The MPW Insiders Network is an online community where the biggest names in business and beyond answer timely career and leadership questions. Today’s answer for, “How can women respond to gender stereotyping at work?” is written by Deb Liu, vice president of platform and marketplace at Facebook.
Gender stereotyping in the workplace is often unintentional and the product of unconscious bias. Each time we let stereotyping go by without calling it out, we miss the opportunity to create mutual acknowledgement of what occurred and the opportunity to address it in real time, and tacitly agree that stereotyping is okay. These missed opportunities allow gender stereotyping to persist. Fortunately, by encouraging open discussion in the workplace, we can foster a culture invested in diminishing bias.
Call bias out when you hear it
I've spent the past 15 years working in tech at a number of different companies. I remember one time when a coworker said of a candidate we were considering: “I don't think she would be a good fit. She is kind of bossy.” I spoke up and said to him: “Please don't say that. You wouldn't use that term to describe a male candidate.”
He clarified his comment, acknowledging that I was right. “What I mean to say is that the way she communicated her ideas in the interview undermined her ability to persuade and influence.” By calling out the stereotype, he was forced to unpack what he meant, rather than falling back on a loaded gender term. This led to a clearer articulation of why he believed she would not be successful in the role.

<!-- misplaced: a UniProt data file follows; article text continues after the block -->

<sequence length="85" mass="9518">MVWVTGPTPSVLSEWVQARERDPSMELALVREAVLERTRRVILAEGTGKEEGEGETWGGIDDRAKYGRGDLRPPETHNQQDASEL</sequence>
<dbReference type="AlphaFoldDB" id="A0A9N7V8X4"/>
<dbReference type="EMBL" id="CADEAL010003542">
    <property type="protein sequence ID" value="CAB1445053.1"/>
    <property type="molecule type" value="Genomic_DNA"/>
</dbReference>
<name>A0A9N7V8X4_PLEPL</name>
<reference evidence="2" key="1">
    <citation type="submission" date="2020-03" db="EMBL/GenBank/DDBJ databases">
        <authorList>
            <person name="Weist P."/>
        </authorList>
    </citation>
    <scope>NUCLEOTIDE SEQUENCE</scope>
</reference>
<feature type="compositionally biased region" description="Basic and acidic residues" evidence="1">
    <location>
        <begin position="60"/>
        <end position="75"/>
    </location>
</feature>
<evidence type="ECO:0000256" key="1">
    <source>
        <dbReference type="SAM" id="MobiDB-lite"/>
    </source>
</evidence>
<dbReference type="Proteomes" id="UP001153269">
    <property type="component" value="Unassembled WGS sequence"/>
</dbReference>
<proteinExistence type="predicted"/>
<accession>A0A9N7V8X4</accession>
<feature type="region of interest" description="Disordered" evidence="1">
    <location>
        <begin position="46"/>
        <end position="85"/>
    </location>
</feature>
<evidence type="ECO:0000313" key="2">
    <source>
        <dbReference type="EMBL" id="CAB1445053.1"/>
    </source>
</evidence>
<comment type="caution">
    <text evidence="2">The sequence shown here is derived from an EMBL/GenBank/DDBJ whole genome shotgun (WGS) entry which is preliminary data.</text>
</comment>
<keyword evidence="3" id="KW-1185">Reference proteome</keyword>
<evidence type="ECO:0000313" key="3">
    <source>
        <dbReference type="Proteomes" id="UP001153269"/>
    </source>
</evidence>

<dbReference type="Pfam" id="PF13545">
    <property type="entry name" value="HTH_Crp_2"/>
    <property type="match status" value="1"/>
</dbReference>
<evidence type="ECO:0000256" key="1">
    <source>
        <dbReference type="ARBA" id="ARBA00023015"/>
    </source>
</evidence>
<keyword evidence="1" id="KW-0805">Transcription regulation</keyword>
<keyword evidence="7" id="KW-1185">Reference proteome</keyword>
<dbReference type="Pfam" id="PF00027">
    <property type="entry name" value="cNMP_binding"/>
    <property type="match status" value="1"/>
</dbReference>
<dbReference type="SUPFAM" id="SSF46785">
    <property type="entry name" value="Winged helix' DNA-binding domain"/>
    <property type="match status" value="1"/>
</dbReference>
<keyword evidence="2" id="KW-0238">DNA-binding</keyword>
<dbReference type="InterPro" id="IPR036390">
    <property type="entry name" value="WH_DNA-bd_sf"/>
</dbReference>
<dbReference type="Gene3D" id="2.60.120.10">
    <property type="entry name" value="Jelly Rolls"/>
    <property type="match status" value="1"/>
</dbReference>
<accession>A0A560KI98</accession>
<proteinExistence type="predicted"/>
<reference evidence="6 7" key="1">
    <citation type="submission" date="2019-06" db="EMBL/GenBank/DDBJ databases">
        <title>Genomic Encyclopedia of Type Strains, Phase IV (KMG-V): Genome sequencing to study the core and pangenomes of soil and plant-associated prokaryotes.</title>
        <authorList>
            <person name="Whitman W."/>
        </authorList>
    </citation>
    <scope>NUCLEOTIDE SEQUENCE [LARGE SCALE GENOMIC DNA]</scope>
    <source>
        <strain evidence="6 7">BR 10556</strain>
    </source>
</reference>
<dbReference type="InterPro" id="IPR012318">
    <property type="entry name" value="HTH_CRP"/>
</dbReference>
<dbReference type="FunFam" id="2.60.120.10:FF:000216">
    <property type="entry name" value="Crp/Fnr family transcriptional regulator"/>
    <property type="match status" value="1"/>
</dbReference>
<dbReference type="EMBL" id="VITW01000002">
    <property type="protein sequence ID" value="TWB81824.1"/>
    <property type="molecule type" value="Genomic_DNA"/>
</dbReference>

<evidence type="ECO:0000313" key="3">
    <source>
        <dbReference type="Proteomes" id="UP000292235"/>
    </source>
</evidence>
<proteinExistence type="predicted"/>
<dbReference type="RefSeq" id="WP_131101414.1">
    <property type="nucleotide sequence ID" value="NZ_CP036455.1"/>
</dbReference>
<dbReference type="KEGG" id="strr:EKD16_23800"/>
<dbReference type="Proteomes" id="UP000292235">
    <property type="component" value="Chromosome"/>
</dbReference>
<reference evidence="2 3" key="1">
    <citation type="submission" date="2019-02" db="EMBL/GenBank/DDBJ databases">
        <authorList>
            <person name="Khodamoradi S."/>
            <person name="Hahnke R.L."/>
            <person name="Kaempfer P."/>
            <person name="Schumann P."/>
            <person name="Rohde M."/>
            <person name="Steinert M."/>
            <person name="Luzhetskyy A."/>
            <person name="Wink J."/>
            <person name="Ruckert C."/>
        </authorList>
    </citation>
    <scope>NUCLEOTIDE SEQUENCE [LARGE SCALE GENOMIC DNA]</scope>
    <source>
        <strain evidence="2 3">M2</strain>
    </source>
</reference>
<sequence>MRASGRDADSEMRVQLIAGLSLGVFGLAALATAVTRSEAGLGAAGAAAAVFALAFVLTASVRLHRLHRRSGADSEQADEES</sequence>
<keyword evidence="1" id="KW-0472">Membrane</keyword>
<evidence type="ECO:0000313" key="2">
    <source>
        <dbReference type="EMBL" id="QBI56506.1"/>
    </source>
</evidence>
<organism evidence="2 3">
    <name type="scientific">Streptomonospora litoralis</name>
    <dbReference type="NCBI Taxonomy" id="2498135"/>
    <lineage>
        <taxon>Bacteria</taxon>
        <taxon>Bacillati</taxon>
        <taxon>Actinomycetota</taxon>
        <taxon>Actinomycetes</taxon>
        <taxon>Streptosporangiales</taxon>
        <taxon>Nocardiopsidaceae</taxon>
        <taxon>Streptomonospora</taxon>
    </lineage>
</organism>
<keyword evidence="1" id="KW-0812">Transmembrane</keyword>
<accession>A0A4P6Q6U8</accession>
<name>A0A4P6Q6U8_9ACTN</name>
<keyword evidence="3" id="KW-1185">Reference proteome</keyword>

On another occasion, a colleague told me that I ran meetings that were “gossipy.” I asked him what he meant, because he would never use the word to describe a male coworker. He replied, “What I meant to say was that your meetings are often very casual in the beginning as people are getting settled in. Everyone chats for a while. You would benefit by getting down to business faster.” He thanked me for calling him out to clarify his feedback. A year later he told me that my response was one of the most effective pieces of feedback he had ever received, because it reminded him of his unconscious bias.
In both of these cases, the stereotyping was innocuous. But pushing on the truth behind the words created a clearer conversation.
Confront gender expectations
Gender stereotyping is built into our culture and how we interact with one another, so we also see it in our workplaces. Women are considered leaders if they are warm and competent, while men can be considered leaders without being seen this way. There is a subtle, but added, tax on women based on what we expect of them. Not all women are warm, and so many would consider them less worthy of leadership. Likewise, a woman with Parent Teacher Association (PTA) on her resume is 79% less likely to get hired and is offered on average $11,000 less in salary, because people question her commitment to work, according to a 2007 study published in the American Journal of Sociology.
These expectations mean that women in the workplace have the added requirements of being warm and proving they are committed to their home and work. While these expectations are difficult to overcome, we can begin the process of eliminating them by confronting and challenging them, both within ourselves and with our peers.
At Facebook, we work to build an inclusive environment through a variety of recommended internal trainings designed to encourage our employees to identify and overcome gender stereotypes. Nearly 100% of our senior leadership has taken our Managing Unconscious Bias class and over 75% of the entire company has opted to do so. Since introducing the training, I have seen a number of instances in which people interrupted active bias, calling it out on the spot.
Making implicit gender stereotypes explicit and openly confronting them takes away their power. Stereotypes have a lasting influence because they conform to our preconceived notions. Asking for a deeper level of detail and understanding pushes us to challenge those notions, which ultimately benefits us all.